an Egyptian Myths Retold story
In the beginning there was nothing. And then God said, let there be light and--
Oh. Wrong creation.
There was a great, big sea in which frogs and snakes and various unholy offspring happily frolicked, under the strict eye of chaperone Apophis.
Suddenly a hill rose from the ooze of life and on it, er... a flower bloomed and inside it was an egg that an ibis had put there. It just had. At some point.
Yeah, that'll work.
Anyway, from this egg hatched Ra, the Golden Child and He looked around and saw that it was all pretty damn boring, so He went about bothering Apophis. After a while of this, during which the great snake had sworn to eat the little divine brat if He continued - which had NOTHING to do with His decision to stop, no SIR! - Ra figured out that this little dangly thing between His legs was kind of nice, and poof!
(Note: Ra didn't have an elderly gran to tell Him He'd go blind.)
After killing a few dozen kittens, there sat His son and daughter, Shu and Tefenet, deities of respectively air and moisture. They both thought this were pretty sucky positions, but one does not argue with the Creator. Not unless one is Seth or Horus, one being powerful enough to do so and the other being stupid enough.
Ra also claimed that Nun, the water from which He had risen, was His son which led to many, many paradoxes. To save them all a head ache, at some point Nun had started calling Ra dad. Everyone was quite happy.
Shu and Tefenet got rather fond of each other, on account that Ra was bothering Apophis again and thus not very attractive to either of the kids. Sheer idiocy rarely is.
Right, air and moisture did their thing and soon Nut and Geb were born. They were sky and earth, by the way, and they were - shall we say - even more fond of each other than their parents. Ra finally got Himself pried out of Apophis mouth and saw these kids.
Ra, bless Him, is a petty soul and He got rather jealous. So He pulled aside Shu and said, "Push those kids of yours apart. What'll people think? Also, what does Nut see in that earthy fellow?"
Shu, rather used to these little quirks, pushed Nut and Geb part without further ado and then promised to give them both time-out if they kept wailing about him being the 'greatest dork ever'. He also gave them a long, long lecture on responsibility when he found out Nut had a euphemistic bun in the oven. Well, five, actually.
Ra got even grumpier and used His 133+ ninja divine power skeelz for the interesting curse that Nut was not allowed to give birth on any of the year's 360 days. No one knew why He had to be so damn specific, but it was rather lucky for Nut, since the god Thoth--
Oh, yes, forgot about him.
While all this other stuff was happening, and while Ra wasn't busy throwing rocks at Apophis, He created a few other gods, either by accident or for kicks. With someone as ditzy as the Creator, it's really hard to tell. These gods were Thoth - well, kind of; he was also the product of a homosexual affair later on, which we'll get to. Confused? Good. - the god of wisdom; Hathor, goddess of beauty and happy drunks, whom we speculate was created because Ra needed to get laid; Bastet, Goddess of the home, though we're still not sure why Ra needed her at that point; and Sekhmet, goddess of War, which we theorise had something to do with Ra's inflated sense of importance about His tantrums at Apophis.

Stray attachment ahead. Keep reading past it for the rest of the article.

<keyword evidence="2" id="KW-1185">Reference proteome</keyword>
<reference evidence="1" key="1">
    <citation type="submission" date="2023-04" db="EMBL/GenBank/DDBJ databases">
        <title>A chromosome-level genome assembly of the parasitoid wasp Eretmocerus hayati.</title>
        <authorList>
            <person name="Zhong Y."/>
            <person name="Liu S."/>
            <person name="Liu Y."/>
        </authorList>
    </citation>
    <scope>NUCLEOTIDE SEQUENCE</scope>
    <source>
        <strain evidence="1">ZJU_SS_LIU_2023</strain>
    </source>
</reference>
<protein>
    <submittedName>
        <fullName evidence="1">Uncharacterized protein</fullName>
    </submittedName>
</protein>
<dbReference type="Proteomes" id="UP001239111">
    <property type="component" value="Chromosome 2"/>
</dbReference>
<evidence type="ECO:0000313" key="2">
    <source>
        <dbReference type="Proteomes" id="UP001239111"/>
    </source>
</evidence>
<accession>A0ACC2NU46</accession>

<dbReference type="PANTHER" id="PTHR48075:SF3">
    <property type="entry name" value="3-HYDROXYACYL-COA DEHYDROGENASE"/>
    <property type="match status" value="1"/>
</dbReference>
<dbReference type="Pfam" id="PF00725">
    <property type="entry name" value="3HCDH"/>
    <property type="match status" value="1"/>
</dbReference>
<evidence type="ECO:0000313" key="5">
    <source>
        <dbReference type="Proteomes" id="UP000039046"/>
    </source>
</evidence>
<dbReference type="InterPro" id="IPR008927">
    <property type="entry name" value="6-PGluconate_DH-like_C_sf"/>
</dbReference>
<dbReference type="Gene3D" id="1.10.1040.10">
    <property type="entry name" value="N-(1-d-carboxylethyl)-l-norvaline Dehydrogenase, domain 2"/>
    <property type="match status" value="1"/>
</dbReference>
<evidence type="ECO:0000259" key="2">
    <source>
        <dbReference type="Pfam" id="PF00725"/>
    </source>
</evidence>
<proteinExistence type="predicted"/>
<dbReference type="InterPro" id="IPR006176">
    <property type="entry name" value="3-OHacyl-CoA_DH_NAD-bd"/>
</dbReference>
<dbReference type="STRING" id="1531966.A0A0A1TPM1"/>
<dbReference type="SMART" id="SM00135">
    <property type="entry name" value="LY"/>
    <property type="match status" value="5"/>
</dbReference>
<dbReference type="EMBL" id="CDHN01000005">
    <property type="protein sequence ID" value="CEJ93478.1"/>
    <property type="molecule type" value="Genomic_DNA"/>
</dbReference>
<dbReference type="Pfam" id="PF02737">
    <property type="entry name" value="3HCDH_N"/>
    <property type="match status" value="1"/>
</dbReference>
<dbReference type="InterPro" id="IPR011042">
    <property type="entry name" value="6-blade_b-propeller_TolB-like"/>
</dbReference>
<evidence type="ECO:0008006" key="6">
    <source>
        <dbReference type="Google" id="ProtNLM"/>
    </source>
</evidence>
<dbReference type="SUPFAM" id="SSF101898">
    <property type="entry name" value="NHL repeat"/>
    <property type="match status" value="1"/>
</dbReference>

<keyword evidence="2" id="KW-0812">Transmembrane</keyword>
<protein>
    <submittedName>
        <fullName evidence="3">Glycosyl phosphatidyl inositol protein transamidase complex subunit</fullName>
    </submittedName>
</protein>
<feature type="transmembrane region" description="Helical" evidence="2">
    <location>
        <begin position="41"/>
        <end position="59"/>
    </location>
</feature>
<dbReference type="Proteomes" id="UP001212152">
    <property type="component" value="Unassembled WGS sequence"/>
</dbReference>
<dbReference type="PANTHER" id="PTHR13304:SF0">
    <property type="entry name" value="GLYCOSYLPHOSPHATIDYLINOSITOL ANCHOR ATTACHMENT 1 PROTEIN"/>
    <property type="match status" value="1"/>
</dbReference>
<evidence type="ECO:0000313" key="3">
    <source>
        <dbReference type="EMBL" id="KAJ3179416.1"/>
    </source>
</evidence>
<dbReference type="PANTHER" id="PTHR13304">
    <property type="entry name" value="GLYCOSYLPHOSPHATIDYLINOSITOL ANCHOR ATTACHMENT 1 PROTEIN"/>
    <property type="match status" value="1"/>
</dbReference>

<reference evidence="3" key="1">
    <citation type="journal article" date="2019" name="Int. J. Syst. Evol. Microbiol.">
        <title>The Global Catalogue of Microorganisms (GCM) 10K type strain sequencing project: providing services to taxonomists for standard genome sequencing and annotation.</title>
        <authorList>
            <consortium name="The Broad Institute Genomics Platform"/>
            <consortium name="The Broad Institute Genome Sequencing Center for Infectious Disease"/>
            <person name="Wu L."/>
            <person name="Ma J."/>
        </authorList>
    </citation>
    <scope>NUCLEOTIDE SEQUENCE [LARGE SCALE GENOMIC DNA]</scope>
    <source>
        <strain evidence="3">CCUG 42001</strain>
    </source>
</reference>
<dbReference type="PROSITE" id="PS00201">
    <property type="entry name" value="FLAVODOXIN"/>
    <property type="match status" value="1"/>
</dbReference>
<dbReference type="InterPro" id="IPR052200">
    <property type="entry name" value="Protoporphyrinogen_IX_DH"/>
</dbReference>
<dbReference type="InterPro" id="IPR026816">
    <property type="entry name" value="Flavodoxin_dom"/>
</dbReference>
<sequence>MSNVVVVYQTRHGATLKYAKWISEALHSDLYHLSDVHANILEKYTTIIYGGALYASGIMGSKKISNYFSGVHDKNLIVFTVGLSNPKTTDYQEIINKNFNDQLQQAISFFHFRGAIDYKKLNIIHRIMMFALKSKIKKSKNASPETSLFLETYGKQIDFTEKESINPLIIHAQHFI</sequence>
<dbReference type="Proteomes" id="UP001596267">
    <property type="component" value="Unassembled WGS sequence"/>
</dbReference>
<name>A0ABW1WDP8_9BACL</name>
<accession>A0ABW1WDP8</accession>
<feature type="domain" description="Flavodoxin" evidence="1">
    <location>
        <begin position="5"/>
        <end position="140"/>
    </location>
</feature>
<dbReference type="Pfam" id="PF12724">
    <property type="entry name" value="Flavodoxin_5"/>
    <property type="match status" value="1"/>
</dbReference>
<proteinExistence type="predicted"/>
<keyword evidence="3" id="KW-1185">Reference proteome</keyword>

Also, we should probably give a brief mention to the fact that Egypt was created around this time, and the rest of the world after it.
Anyway, Thoth felt sorry for Nut and her plight, and quick as that invented checkers, challenging Ra to play for time. I think it is established that Ra is not the brightest bulb in the mental department, so Thoth did manage to get a good five days out of the wager, which he then asked to be added to the year. Which it was. In which Nut could give birth.
On the first day she bore a kid with a golden crown, which Geb heard a lot about, at the top of Nut's lungs, but Ra contrarily decreed that because of the crown - rather than the fact he was the oldest - young Osiris should be king of the gods.
On the second day, Nut gave birth to Haroeris, who's not really all that important, and probably became known as Horus later on, who is Osiris' son. Don't think too hard on it, just smile and nod. Horus is protector of the kings, so let's just say the same about Haroeris.
On the third day, with a lot of pain, she bore Seth. Well, not really. See, the reason for the pain was Seth throwing a hissy-fit and coming out - all Alien-like - through her side. Nut was not pleased with him after this. This should probably also be the time to mention that Seth was god of power, evil, chaos, trickery, rebellion, redheads and drunken brawls. Oh, and deserts. Did we mention evil?
On the fourth day, Nut bore Isis in a quite normal fashion, and they probably sat after the birth, drinking tea and gossiping, while trying to keep Seth away from the cookies. Also, Isis - goddess of magic - was in love with Osiris and they got married post haste.
On the fifth and final day she bore Nephtys, who was probably the only normal person in that batch. She was goddess of the home and of comfort (don't ask about Bastet), and she got married to Seth, appearantly because Isis got married to Osiris. This begs the question of why she didn't just marry Haroeris.
These gods, as in Ra, Shu, Tefenet, Geb, Nut, Osiris, Isis, Seth and Nephtys, became what is affectionately called the Ennead. Probably those damn Greeks invented that word, and now you can also see how unimportant Haroeris were. But don't worry, little falcon buddy! You'll get a legend all to yourself later on!